The country’s efforts to eradicate corruption have shown no significant progress over the past year, according to Transparency International’s latest Corruption Perception Index (CPI) 2010 released Tuesday.
Indonesia’s score remained 2.8 out of 10, the same last year. It ranked 110 out of 178 countries. In 2009 it placed 111th out of 180 countries.
Transparency International Indonesia chairman Todung Mulya Lubis said he was “shocked” that Indonesia had not scored lower.
“I thought Indonesia’s score would be lower than 2.8 due to the country’s poor performance in weeding out corruption in the past year,” he added.
He pointed the finger at the roller coaster ride of adversity that the Corruption Eradication Commission (KPK) has gone through this year.
He cited discord between the KPK and the police force for crippling the nation’s fight against corruption.
Many believe the police’s move to incriminate two KPK deputy leaders, Bibit Samad Rianto and Chandra M. Hamzah, who were accused of taking bribes from a businessman, was an attempt to weaken the antigraft body.
“This is a battle between two ideologies, that of anticorruption and pro-corruption,” he added. “Antigraft institutions have been systemically weakened by stripping them of their legal power and authorities.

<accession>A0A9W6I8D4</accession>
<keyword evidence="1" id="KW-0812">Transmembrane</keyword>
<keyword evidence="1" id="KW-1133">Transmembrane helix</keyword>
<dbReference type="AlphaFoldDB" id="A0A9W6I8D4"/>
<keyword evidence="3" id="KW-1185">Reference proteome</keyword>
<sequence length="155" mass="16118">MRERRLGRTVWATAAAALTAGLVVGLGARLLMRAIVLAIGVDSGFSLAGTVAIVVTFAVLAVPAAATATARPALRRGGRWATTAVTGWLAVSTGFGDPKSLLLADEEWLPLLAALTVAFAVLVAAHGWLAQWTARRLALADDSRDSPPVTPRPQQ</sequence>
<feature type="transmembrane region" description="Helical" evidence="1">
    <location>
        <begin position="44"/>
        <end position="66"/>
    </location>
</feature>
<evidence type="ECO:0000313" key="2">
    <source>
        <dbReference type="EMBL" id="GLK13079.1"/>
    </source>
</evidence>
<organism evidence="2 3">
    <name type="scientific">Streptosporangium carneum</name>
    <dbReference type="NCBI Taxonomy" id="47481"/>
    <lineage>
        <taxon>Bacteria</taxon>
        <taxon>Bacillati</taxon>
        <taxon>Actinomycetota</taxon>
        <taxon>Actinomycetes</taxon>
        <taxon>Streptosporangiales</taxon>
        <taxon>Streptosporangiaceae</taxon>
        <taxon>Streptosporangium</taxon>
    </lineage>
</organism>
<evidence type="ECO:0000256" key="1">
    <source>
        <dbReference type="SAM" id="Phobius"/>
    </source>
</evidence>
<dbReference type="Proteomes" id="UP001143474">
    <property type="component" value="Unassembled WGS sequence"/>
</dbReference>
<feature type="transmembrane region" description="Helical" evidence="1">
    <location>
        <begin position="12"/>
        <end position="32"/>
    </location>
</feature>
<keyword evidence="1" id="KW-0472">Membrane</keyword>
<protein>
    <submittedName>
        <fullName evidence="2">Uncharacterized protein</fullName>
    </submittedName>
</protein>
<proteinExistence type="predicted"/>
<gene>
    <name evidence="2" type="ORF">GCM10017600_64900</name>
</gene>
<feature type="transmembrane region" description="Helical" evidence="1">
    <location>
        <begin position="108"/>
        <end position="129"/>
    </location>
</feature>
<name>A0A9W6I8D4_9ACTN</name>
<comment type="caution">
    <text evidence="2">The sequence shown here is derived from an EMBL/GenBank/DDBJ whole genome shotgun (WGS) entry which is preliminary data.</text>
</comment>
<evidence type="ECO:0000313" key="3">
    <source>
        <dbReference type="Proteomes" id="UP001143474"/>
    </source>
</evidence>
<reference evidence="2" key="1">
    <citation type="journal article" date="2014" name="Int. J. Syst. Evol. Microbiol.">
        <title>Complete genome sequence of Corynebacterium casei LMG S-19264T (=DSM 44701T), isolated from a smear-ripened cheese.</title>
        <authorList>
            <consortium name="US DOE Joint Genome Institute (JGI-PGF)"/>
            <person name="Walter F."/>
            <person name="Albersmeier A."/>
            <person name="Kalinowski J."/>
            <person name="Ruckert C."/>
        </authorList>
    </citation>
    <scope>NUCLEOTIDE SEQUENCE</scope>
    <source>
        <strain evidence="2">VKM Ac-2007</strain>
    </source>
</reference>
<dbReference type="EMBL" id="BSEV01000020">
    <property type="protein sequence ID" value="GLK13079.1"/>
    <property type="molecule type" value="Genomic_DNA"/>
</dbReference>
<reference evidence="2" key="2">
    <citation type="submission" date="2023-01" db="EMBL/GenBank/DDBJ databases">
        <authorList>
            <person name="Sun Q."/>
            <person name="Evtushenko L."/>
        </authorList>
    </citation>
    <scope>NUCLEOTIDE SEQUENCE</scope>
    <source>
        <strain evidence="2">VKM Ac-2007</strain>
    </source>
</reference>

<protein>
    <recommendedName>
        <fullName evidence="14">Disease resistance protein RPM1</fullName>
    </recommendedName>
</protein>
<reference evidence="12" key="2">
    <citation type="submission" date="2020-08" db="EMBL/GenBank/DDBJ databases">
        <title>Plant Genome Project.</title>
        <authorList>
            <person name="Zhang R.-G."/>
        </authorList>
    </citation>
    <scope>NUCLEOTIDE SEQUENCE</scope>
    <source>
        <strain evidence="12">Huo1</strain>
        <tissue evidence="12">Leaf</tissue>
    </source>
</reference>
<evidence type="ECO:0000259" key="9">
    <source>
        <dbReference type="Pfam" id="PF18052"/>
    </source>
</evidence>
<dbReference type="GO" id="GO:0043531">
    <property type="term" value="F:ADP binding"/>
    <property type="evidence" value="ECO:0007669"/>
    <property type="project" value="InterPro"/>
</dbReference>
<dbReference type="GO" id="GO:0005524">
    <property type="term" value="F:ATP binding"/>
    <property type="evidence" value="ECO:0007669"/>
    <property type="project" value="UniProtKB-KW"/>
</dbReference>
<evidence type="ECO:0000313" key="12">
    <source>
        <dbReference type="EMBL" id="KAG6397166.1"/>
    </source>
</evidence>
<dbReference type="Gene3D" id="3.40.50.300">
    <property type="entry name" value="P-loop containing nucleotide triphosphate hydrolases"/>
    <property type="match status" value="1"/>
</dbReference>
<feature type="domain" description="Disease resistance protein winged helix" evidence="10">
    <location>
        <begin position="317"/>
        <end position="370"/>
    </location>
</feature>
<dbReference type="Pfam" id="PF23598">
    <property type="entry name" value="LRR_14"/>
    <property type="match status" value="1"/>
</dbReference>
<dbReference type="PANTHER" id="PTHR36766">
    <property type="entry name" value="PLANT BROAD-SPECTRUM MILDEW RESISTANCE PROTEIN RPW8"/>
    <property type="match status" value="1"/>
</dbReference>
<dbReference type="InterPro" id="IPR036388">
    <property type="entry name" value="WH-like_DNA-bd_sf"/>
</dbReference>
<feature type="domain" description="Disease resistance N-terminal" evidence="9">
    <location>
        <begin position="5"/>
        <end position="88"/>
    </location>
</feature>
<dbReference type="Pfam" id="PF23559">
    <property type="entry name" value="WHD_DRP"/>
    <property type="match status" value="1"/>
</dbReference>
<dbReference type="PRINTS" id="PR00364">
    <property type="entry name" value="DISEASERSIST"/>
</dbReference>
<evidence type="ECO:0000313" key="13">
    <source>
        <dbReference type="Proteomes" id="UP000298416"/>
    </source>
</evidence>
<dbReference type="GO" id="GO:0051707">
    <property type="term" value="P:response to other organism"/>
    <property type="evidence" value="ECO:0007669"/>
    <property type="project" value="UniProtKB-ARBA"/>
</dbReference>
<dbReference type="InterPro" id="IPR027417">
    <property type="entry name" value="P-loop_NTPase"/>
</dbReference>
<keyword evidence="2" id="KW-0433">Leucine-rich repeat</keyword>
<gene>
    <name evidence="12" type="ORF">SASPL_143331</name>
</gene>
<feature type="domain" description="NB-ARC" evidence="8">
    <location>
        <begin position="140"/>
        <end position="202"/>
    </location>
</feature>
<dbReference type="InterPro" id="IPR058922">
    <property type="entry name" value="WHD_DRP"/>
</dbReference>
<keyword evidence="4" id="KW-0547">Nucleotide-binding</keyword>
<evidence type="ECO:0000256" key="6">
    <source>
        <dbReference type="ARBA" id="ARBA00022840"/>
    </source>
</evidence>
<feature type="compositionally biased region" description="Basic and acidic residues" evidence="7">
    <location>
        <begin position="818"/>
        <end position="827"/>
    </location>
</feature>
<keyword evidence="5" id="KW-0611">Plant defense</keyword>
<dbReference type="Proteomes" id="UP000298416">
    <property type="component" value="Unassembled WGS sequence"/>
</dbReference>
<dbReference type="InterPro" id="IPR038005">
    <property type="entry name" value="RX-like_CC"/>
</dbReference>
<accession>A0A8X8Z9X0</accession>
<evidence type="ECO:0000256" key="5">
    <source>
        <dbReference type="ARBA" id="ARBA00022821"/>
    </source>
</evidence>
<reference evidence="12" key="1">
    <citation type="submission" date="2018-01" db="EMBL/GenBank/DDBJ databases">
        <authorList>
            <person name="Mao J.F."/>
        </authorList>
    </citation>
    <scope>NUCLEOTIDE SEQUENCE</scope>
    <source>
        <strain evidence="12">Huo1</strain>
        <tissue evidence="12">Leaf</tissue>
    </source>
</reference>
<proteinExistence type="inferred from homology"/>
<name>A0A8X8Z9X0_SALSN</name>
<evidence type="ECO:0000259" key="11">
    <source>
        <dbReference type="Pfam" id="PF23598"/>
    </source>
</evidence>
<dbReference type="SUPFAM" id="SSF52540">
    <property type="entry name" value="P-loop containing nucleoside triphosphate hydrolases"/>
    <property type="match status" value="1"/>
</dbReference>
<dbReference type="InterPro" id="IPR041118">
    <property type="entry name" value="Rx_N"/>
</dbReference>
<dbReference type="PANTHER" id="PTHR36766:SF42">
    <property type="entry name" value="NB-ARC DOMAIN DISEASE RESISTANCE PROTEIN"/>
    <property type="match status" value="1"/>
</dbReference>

They are also being infiltrated by outside interests that don’t support the fight against corruption.”
The respondents, he said, “must have been too generous” in assessing Indonesia.
Todung also pointed out that Indonesia was still a far cry from meeting its target of improving its CPI score to 5.0 by 2015.
“I’m not confident that we will achieve this target. The government’s hesitation in strengthening law enforcement institutions, including the police force, the Attorney General’s Office, the KPK and judicial courts will be a stumbling block in achieving a score of 5.0 in 2015,” he said.
A lawmaker from the House of Representatives’ Commission III overseeing legal affairs, Aziz Syamsudin, slammed the government for its failure to improve the country’s CPI score.
“Law enforcement institutions are still not integrated with each other in the fight against corruption,” he said.
He said the government should not focus only on curative approaches in its effort to eradicate corruption, but instead on preventive approaches.
In the 2010 CPI, Indonesia shared 110th place with Bolivia, Gabon and Kosovo. It fared slightly better than neighboring Vietnam (2.7 and 116th), Timor Leste (2.5 and 127th) and the Philippines (2.4 and 134th).
Indonesia, however, lags behind Brunei Darussalam (5.5 and 38th), Malaysia (4.4 and 56th) and Thailand (3.5 and 78th).
The US ranked 22 with a score of 7.1 and China ranked 78 with a 3.5 rating.